The five-year study, which tracks the experiences of almost 1,000 children and teenagers registered with Big Brothers Big Sisters agencies across Canada, found that those with a mentor are significantly more confident in their academic abilities and considerably less likely to display behavioural problems.
One stand out finding is that girls in the study with a Big Sister were four times less likely to bully, fight, lie or express anger than girls without a mentor.
“This ground-breaking research confirms that mentoring changes the trajectory of young lives,” says Bruce MacDonald, president and CEO of Big Brothers Big Sisters of Canada (BBBSC). “The findings will have a profoundly beneficial impact on our mentoring programs.”
The study was conducted by a team of academics led by Dr. David DeWit, a senior scientist CAMH in London, Ontario, and Dr. Ellen Lipman, a psychiatrist and Professor at McMaster University in Hamilton. The research was made possible by a $1.7 million grant from the Canadian Institutes of Health Research (CIHR).
The study’s findings are expected to bring about significant advances in how the agencies of Big Brothers Big Sisters of Canada (BBBSC) deliver mentoring services. Expected outcomes are more specialized pre-match training for the child, parents and mentor; more effective match support for all three participants to better manage expectations and earlier detection of special needs among children and teenagers.
BBBSC believes that this landmark study’s legacy will be longer and more successful matches and mentoring that is more closely tailored to individual needs.
“We showed that the positive findings held regardless of the children’s age, personal history, family circumstances or cultural identity,” explained DeWit. “Over time, Big Brothers Big Sisters agencies will be able to counsel mentors on how best to engage with their ‘Little’ and will make it easier to identify the children most likely to benefit from having a mentor.”
- Girls with a Big Sister are two and a half times more likely than girls without a mentor to be confident in their ability to be successful at school.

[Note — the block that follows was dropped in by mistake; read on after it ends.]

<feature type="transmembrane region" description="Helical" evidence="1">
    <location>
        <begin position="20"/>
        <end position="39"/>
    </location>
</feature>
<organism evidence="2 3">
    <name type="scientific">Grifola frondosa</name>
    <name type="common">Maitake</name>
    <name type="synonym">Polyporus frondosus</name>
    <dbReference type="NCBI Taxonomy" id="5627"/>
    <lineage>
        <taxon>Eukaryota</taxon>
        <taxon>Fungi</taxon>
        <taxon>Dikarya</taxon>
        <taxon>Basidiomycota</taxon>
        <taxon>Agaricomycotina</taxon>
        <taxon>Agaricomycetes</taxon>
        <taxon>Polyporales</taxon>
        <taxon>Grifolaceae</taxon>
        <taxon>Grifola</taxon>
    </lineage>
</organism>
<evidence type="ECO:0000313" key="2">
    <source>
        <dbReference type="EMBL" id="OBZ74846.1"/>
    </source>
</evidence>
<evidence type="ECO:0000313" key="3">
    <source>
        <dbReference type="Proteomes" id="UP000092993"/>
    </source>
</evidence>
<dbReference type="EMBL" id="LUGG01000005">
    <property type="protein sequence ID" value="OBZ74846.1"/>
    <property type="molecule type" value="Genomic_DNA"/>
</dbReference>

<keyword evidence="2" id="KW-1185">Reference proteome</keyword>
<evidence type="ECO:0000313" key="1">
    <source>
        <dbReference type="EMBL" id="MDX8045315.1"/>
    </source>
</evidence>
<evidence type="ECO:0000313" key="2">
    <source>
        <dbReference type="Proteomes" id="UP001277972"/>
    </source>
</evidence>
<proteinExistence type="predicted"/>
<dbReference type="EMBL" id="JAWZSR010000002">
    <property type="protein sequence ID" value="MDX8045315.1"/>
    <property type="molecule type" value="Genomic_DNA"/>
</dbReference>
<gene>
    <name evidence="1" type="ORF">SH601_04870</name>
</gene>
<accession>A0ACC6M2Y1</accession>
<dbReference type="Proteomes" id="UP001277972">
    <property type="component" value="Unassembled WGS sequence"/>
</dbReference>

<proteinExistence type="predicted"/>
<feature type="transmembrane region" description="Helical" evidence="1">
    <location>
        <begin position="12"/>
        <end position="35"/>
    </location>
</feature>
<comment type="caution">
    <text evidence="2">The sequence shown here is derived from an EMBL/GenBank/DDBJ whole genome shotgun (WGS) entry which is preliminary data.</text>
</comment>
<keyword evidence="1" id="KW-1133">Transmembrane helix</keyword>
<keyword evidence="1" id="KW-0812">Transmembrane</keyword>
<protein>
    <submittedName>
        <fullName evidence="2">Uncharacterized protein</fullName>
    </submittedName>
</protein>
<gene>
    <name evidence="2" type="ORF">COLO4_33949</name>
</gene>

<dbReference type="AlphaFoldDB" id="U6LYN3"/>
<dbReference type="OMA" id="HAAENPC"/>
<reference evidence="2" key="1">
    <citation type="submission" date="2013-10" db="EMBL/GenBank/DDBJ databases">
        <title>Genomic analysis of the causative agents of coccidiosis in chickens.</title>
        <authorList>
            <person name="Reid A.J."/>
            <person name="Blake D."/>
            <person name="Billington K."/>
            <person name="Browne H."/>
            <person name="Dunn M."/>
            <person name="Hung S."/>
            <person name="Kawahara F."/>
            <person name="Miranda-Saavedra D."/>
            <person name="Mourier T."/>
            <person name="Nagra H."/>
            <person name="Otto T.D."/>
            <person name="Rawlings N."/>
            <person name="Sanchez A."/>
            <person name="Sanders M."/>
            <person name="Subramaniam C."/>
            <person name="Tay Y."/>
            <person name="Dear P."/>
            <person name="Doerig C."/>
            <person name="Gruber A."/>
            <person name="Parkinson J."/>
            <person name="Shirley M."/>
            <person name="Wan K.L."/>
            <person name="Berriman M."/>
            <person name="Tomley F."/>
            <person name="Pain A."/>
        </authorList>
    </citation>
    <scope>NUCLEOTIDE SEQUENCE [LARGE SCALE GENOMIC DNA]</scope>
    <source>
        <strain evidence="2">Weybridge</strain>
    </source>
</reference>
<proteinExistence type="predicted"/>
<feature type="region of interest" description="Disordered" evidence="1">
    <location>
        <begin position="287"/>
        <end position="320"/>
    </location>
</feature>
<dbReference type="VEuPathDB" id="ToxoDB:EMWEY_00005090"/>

- Boys with a Big Brother are three times less likely than boys without a mentor to suffer peer pressure related anxiety, such as worrying about what other children think or say about them.
- Mentored boys are two times more likely to believe that school is fun and that doing well academically is important.
- Mentored boys are also two times less likely than non-mentored boys to develop negative conducts like bullying, fighting, lying, cheating, losing their temper or expressing anger.
These current findings are just a small sample of what will be released in the months and years to come.
Each new release of findings will further illuminate the extent to which mentored children do better; why mentored children do better and Big Brothers Big Sisters agency practices that lead to the most successful mentoring relationships.
Over time, Big Brothers Big Sisters agencies will actually be able to counsel mentors on how best to engage with their “Little” based on their, age, personal history, family circumstances and cultural identity.
During the pre-match screening process, the study’s conclusions are also expected to make it easier to identify the children most likely to benefit from having a mentor.
“When the findings of this research are fully understood, we expect that virtually every aspect of how we approach, design and maintain our mentoring relationships will be impacted,” says MacDonald. “The work of the project’s outstanding team, so ably led by Dr. DeWit and Dr. Lipman, will benefit children and teenagers in every region of Canada for generations.”
“We recognize that the work of Big Brothers Big Sisters of Canada has played a crucial role in the lives of many young Canadians,” says Dr. Anthony Phillips, Scientific Director of the CIHR Institute of Neurosciences, Mental Health and Addiction. “CIHR is pleased to support research that provides communities with information about youth mental health and healthy development in society.”
Centre for Addiction and Mental Health